UN expert calls US sanctions on Iran “disastrous”
The complex set of unilateral sanctions against Iran, coupled with secondary sanctions against third-parties, overcompliance and zero-risking policies by businesses and financial institutions, exacerbate existing humanitarian and economic challenges and negatively affect the lives of the people, in particular the most vulnerable, a UN human rights expert said.
At the end of a 12-day visit to Iran, Alena Douhan, the Special Rapporteur on the negative impact of the unilateral coercive measures (UCMs) on the enjoyment of human rights, said that she had heard disturbing accounts from patients suffering from rare diseases and people with disabilities on the challenges they faced in accessing medicines and assistive equipment.
“I am gravely concerned about the life-threating consequences of the high costs and in certain cases complete absence of specialised medicines and medical equipment due to sanctions-induced trade and financial restrictions, as well as due to reported foreign companies’ reluctance to supply these goods for fear of consequences, including possible criminal prosecution and financial penalties,” she said.
“Sanctions imposed on Iran’s key economic sectors, and designation of its financial institutions, along with numerous national companies has led to severe drop of State revenues, inflation, growing poverty rates, and scarcity of resources to guarantee the basic needs of those most in need,” added Douhan.
In a statement, the Special Rapporteur highlighted several other areas impacted by the combination of unilateral sanctions and overcompliance, including but not limited to the preservation and further development of essential infrastructure; the difficulties to expand social support programmes in the context of rising prices and unemployment rates, including in support of the growing population of Afghan refugees; impediments in the business and industrial development due to absence of raw materials, inability to process international payments, and restrictions in accessing new technologies; deterioration of environmental security; challenges regarding natural disaster prevention, response and recovery, due to the bans of imports of specialised equipment and humanitarian provisions; rising challenges in the operations of international and local non-governmental organisations and humanitarian actors; obstacles to Iran’s engagement in international cooperation, including in the academia, arts and cultural heritage, sports, and its overall engagement with international organisations and associations due to travel bans and the inability to process payments of membership fees.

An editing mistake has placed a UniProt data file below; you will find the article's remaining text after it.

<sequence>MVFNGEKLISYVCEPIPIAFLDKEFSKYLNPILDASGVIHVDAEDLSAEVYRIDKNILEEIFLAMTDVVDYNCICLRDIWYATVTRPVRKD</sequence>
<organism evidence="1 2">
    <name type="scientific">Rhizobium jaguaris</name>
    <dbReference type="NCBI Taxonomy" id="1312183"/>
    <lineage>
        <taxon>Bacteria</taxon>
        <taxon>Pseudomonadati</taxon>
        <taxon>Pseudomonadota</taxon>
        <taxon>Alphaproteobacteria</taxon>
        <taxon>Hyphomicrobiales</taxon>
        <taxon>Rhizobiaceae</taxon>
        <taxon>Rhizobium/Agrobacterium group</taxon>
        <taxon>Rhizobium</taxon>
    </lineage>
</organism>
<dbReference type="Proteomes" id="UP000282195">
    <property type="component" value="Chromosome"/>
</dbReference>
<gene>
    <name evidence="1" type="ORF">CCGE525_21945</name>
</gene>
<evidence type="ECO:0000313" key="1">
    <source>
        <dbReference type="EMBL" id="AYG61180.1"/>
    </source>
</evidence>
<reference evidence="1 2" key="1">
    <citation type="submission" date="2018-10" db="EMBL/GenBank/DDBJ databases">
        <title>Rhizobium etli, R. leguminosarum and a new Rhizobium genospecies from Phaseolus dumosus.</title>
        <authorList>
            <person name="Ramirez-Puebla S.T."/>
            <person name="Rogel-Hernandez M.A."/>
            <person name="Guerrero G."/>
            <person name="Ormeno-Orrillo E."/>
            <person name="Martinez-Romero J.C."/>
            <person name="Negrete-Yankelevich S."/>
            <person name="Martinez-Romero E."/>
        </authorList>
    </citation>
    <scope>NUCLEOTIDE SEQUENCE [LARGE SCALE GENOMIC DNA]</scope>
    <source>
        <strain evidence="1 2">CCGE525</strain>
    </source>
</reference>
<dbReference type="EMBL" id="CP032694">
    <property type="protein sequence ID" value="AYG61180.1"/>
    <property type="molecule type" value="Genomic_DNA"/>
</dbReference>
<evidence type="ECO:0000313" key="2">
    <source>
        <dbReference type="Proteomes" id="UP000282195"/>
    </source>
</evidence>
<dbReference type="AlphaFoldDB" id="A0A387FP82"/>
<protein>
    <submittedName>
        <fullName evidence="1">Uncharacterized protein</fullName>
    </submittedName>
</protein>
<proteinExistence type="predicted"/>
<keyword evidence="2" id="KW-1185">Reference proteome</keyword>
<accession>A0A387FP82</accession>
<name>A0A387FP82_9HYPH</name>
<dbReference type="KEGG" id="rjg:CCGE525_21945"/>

She singled out those suffering from “severe diseases, disabled people, Afghan refugees, women-led households and children” as being badly affected by the measures.
During her visit, which began on May 7, Duhan met representatives from national and local government institutions, non-governmental organisations, associations, humanitarian actors, businesses, UN entities, academia as well as the diplomatic community. In addition to the capital Tehran, she also visited Karaj and Isfahan. “I am very aware that no country has been visited in 17 years,” Douhan said, adding that she hoped her visit would be followed by more such UN visits to Iran.
The Special Rapporteur will present a comprehensive report to the UN Human Rights Council on the situation in Iran in September 2022.